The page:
Each day is just a little bit different for Lisa Mathis. As the School of Law’s director of special events, one day might include a portrait unveiling, and the next might include a reception honoring the Superior Court judges of Georgia. And Mathis often is thinking about the details of those events six months in advance. “I love the organization of it, and I just really like our people,” she said. “For our events, you have to have a service heart to do them. You have to want to make people feel comfortable and make people happy. I like to say I ‘friendraise.’ ” For Mathis, these events play an important role for the law school. Her work on them helps with budgets, and the events themselves build relationships with alumni. She also sees herself as a resource for faculty and staff. Mathis started at the law school in 2002 in a temporary position that morphed into a full-time one. Jill Birch, who worked in special events and alumni relations for the law school at the time, quickly became her mentor. “She taught me well,” Mathis said. “I was overwhelmed, but it was exciting. I could learn new things I hadn’t done before.” Mathis previously worked as a secretary, and her position at the law school initially included record-keeping, check requests and “all the other things administrative people are challenged to do.” Birch’s husband was a salesman at

the body shop where Mathis worked and suggested she apply for the open position in the law school’s special events office because he liked her work ethic. Her work has varied from planning events to other duties like heading the redecoration of rooms in the law school. “If you look around my office, you’ll see there are all kinds of little things,” she said. “People will come by and say, ‘Do you have birthday candles?’ Well, of course I have birthday candles. You never know what someone’s going to need, and I try to keep things available that make events work well for the law school.” One of Mathis’ favorite parts of event planning is floral arranging. In fact, that’s often where she starts the planning process and settles on the theme for events. After deciding on the goal of the event, she works on budgets, locations, guest lists, invitations, menus and other details. “It’s more than a day,” she said. “It’s six months ahead. One of the things people don’t realize is how much time goes into planning an event. You plan an event for six months, and it’s over in two hours.” Mathis said her most memorable event was a gala she planned celebrating the 150th anniversary of the Georgia Law Review held at the InterContinental Hotel in Atlanta with guest speaker Justice Clarence Thomas. Her two favorite annual events are the law school’s Commencement activities, including a pre-graduation reception for friends and family of graduates held at the Grand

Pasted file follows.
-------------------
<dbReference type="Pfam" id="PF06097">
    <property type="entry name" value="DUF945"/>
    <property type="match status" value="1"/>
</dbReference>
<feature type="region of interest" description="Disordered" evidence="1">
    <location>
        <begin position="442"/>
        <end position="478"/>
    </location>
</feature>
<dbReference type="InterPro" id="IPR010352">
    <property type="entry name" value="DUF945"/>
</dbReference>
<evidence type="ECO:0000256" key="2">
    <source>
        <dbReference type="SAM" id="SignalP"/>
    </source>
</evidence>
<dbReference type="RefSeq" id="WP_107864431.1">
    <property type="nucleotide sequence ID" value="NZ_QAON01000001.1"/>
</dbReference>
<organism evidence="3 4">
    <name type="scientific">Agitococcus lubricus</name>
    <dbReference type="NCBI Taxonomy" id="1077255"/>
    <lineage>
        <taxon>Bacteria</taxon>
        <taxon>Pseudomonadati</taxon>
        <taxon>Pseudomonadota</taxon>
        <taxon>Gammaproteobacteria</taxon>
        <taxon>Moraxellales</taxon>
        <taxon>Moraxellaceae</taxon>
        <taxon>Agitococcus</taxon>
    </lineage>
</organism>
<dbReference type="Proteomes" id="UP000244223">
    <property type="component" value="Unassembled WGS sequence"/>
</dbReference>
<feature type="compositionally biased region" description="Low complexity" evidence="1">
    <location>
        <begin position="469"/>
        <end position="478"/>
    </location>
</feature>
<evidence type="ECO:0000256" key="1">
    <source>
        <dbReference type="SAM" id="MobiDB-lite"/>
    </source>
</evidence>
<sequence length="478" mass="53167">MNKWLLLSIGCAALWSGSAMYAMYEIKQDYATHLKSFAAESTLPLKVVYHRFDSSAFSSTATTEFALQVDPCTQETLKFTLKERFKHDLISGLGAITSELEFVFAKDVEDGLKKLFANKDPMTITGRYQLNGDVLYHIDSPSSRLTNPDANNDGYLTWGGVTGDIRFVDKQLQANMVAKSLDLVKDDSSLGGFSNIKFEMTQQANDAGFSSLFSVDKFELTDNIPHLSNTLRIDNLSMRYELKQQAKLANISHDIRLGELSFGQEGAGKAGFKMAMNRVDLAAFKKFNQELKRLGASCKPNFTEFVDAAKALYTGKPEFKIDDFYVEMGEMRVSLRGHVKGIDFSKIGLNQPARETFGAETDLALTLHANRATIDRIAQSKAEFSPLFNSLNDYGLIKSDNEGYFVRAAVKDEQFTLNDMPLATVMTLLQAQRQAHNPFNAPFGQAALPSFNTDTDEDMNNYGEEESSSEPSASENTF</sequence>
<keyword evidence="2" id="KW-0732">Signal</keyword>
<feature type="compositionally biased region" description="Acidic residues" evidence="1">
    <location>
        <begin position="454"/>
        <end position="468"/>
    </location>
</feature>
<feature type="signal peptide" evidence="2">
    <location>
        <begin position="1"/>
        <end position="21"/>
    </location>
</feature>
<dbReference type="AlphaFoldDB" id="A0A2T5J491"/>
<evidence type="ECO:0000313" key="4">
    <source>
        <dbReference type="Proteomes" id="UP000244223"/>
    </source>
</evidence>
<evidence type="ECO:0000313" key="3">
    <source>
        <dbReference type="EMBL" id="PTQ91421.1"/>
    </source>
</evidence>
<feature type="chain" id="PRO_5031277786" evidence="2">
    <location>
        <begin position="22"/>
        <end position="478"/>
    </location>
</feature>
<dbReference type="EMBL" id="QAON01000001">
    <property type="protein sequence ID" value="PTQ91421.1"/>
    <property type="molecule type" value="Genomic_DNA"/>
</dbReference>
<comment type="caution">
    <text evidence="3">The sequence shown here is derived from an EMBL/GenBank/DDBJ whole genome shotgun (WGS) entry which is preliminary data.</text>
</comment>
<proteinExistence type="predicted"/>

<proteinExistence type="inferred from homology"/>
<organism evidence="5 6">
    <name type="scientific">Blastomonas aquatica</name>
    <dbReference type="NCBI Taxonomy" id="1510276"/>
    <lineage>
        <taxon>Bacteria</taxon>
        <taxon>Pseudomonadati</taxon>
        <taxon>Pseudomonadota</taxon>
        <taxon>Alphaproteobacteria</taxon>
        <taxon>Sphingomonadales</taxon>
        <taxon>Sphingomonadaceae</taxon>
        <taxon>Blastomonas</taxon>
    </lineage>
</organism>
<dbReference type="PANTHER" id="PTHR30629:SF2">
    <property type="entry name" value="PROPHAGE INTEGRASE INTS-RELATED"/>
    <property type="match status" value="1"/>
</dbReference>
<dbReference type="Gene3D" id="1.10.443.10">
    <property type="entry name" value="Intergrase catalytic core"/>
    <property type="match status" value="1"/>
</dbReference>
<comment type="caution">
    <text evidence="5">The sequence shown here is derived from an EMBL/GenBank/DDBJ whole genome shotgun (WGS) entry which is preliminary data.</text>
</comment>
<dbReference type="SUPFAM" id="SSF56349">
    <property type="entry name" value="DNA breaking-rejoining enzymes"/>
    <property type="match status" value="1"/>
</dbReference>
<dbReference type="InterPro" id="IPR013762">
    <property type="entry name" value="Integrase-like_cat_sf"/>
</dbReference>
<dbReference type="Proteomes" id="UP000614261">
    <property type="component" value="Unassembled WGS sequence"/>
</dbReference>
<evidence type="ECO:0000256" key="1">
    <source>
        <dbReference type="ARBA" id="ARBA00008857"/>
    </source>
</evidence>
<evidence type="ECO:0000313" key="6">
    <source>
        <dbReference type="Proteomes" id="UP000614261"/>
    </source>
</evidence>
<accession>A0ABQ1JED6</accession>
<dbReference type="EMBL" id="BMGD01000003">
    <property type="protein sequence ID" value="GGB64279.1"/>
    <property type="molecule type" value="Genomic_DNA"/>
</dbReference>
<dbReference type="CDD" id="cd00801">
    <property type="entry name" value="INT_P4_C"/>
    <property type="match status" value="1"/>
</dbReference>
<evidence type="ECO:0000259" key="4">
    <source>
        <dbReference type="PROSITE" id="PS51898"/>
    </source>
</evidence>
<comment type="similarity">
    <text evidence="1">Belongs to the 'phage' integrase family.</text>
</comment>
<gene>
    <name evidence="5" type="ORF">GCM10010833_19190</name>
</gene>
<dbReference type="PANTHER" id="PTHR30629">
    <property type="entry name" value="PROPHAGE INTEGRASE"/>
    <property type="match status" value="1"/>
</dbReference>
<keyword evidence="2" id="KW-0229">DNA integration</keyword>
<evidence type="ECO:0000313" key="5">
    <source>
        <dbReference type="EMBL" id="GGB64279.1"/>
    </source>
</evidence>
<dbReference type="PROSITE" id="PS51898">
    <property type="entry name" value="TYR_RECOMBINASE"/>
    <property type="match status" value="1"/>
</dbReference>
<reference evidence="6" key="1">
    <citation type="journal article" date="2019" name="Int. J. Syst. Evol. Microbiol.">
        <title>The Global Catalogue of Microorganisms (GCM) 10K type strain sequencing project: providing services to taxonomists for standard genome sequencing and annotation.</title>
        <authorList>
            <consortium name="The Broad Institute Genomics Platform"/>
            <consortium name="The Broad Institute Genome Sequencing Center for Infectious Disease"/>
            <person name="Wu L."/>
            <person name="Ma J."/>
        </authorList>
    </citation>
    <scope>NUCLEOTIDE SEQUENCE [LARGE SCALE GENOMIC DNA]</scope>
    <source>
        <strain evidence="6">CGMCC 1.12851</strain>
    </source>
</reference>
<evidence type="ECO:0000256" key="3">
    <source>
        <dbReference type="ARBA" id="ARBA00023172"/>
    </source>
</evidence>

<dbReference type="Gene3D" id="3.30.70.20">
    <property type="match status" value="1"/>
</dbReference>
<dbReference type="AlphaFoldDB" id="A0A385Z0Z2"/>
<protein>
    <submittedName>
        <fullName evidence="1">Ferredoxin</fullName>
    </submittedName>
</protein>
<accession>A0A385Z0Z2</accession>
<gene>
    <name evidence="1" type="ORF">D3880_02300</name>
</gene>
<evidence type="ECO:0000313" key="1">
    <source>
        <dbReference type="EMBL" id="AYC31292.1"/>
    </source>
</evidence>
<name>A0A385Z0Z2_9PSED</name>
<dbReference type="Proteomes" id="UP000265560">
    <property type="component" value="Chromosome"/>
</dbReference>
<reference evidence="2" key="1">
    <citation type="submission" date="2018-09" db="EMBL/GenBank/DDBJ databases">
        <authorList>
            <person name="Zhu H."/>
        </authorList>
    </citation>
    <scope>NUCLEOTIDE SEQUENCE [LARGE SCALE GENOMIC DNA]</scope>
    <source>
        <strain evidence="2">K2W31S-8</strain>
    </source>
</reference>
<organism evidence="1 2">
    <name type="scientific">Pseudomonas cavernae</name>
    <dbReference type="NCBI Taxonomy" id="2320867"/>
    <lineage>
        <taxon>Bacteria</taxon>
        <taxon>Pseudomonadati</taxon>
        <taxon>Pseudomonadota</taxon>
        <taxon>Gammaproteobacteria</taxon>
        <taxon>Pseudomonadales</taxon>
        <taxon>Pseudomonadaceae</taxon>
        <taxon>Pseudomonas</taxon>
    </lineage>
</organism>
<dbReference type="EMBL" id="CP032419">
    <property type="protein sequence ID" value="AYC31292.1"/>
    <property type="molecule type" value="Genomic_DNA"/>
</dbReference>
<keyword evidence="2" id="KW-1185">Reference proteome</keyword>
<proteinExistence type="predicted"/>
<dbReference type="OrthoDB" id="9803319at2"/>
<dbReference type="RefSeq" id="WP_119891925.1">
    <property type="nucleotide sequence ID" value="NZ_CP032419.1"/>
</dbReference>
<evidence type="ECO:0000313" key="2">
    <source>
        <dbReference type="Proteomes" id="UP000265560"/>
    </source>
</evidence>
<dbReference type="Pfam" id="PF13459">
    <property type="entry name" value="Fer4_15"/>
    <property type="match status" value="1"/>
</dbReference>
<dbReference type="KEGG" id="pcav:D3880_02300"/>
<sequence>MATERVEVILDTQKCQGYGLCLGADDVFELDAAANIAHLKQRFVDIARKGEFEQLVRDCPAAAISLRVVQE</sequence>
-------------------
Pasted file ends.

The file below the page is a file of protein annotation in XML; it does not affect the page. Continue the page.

FACTS Lisa Mathis Director of Special Events School of Law B.A.: Communication Studies, University of Georgia, 2016 At UGA: 14 years

Hall in the Tate Student Center, and a Homecoming barbecue for 700-800 guests on Herty Field. “I always like to do something that’s unusual and something that has a ‘wow factor’ to it,” she said. “I want to make the law school look the best it can. I want alumni to walk in and know this is a special place.” During her time at the law school, Mathis steadily worked toward a degree of her own. She started taking classes in 2002 and finished her bachelor’s degree in communications studies last year. “It helps me communicate with people,” she said. “A lot of things transpired from this opportunity.” One of the skills she worked on was public speaking. She’s always had an interest in politics and ran for county commissioner in Madison County in 2015 and has served on the Board of Electors. In her spare time, Mathis is active at Athens Church, enjoys running and has an interest in zip-lining, skydiving and hang gliding. “I’m looking for things to do in the second half of my life,” she said.